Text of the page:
Or text HAT to 70660 to donate £5*


* Texts cost £5 plus network charge. Brain Tumour Research receives 100% of your donation. Obtain the bill payer’s permission. Call 01908 867200 with any queries.


For further information, please contact:

Farel James at Brain Tumour Research on 01908 867221 or 07592 502708 or


Notes to Editors

Brain Tumour Research is the only national charity in the UK dedicated to raising funds for continuous and sustainable scientific research into brain tumours, and we are a leading voice calling for greater support and action for research into what scientists are calling the last battleground against cancer.

We are building a network of experts in sustainable research at dedicated Centres of Excellence whilst influencing the Government and larger cancer charities to invest more nationally.

We welcome recent funding announcements for research into brain tumours from the UK Government and Cancer Research UK – £65 million pledged over the next five years. However, this potential funding of £13 million a year comes with a catch – money will only be granted to quality research proposals and, due to the historic lack of investment, there may not be enough of these applications that qualify for grants from this pot.

We want research funding parity with breast cancer and leukaemia. We are calling for a £30-35 million investment every year for research into brain tumours in order to fund the basic research groundwork needed to accelerate the translation from laboratory discoveries into clinical trials and fast-track new therapies for this devastating disease.

The Brain Tumour Research charity is a powerful campaigning organisation and represents the voice of the brain tumour community across the UK. We helped establish and provide the ongoing Secretariat for the All Party Parliamentary Group for Brain Tumours (APPGBT). We are supporting the crucial APPGBT 2018 Inquiry into the economic and social impacts of brain tumours and will publish their report in the autumn. We are also a key influencer in the development strategy for the Tessa Jowell Brain Cancer Mission.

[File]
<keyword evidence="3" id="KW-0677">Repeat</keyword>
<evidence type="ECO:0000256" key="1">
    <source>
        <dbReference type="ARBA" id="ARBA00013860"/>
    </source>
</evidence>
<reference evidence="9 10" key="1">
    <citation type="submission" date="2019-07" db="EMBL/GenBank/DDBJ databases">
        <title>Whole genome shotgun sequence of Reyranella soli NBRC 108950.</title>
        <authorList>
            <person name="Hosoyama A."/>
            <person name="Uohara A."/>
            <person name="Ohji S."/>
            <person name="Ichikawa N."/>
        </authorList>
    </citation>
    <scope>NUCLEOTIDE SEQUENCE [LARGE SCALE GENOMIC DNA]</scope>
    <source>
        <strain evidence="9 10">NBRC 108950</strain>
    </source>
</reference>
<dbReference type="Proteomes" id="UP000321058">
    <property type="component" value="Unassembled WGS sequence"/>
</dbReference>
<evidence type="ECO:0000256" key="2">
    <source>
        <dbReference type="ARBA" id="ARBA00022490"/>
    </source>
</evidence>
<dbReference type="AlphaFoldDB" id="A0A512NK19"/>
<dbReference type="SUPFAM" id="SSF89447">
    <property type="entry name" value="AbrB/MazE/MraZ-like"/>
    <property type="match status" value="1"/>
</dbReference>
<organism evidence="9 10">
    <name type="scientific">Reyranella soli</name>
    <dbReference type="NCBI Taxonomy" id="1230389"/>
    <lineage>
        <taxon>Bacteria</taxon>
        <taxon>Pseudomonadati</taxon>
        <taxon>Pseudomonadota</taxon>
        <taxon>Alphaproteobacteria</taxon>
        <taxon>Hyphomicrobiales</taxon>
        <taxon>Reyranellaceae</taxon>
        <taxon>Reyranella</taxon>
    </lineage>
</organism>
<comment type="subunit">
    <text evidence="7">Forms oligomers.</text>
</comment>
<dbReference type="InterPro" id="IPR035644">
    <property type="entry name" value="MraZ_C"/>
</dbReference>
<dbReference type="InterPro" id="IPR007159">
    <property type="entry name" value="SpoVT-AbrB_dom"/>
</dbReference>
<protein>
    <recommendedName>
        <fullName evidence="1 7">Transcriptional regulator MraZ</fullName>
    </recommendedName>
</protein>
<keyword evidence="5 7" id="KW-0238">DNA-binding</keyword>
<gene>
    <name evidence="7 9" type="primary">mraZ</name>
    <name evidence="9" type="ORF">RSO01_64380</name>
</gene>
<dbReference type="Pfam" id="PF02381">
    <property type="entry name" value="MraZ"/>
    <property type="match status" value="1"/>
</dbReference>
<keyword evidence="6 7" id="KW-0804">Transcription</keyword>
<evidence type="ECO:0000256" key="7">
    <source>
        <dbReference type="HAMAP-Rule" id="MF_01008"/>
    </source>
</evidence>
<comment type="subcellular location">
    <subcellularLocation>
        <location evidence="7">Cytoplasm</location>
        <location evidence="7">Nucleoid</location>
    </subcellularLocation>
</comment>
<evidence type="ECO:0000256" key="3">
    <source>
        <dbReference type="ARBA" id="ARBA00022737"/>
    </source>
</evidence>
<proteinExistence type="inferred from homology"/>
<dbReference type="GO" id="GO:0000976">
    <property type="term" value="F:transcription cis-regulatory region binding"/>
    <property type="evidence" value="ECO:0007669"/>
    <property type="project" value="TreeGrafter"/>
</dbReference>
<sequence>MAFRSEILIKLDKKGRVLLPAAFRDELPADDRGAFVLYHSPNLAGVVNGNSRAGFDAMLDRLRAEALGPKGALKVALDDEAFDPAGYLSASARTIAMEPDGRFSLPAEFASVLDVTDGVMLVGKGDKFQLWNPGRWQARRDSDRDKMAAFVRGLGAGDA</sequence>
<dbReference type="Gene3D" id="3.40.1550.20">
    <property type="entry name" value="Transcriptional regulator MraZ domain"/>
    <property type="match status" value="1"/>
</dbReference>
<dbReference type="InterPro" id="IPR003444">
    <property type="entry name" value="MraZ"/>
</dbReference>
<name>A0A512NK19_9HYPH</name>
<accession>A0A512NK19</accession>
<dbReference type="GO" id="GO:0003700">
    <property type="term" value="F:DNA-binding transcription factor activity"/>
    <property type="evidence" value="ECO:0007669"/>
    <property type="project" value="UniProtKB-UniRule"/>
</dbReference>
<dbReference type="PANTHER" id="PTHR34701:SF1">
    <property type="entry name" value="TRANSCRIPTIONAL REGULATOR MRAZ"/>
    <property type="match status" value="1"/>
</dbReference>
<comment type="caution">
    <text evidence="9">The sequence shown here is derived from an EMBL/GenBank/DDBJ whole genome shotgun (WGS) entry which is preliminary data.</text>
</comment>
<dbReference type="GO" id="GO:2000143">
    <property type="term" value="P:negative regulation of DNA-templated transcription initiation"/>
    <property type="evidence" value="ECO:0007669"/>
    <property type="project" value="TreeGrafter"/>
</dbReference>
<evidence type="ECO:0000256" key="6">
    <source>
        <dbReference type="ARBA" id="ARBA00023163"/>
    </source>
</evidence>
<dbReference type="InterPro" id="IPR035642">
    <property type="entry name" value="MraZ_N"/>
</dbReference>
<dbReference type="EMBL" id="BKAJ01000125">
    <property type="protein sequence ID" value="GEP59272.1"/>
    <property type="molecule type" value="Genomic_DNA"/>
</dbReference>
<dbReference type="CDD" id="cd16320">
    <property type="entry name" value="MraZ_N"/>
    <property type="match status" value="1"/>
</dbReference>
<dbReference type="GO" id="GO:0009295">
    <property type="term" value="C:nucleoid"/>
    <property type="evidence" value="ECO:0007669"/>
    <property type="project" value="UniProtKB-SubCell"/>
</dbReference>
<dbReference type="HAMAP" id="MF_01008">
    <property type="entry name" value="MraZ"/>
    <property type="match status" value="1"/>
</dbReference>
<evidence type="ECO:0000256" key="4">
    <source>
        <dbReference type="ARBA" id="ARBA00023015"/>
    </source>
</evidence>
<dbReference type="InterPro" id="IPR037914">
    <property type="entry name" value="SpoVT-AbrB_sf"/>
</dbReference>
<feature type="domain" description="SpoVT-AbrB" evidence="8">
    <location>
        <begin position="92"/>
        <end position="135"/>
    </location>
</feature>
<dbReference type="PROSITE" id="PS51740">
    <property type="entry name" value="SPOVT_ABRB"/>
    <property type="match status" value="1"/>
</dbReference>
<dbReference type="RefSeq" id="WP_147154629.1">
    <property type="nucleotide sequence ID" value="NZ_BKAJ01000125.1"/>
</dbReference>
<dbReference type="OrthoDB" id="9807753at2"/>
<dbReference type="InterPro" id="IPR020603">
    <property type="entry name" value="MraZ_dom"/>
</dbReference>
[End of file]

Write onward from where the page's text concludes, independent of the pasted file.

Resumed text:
Key statistics on brain tumours:

  • Brain tumours are indiscriminate; they can affect anyone at any age
  • Brain tumours kill more children and adults under the age of 40 than any other cancer
  • Historically, just 1% of the national spend on cancer research has been allocated to brain tumours
  • In the UK, 16,000 people each year are diagnosed with a brain tumour
  • Brain tumours kill more children than leukaemia
  • Brain tumours kill more men under 45 than prostate cancer
  • Brain tumours kill more women under 35 than breast cancer
  • Less than 20% of those diagnosed with a brain tumour survive beyond five years compared with an average of 50% across all cancers

Please quote Brain Tumour Research as the source when using this information. Additional facts and statistics are available from our website. We can also provide case studies and research expertise for the media.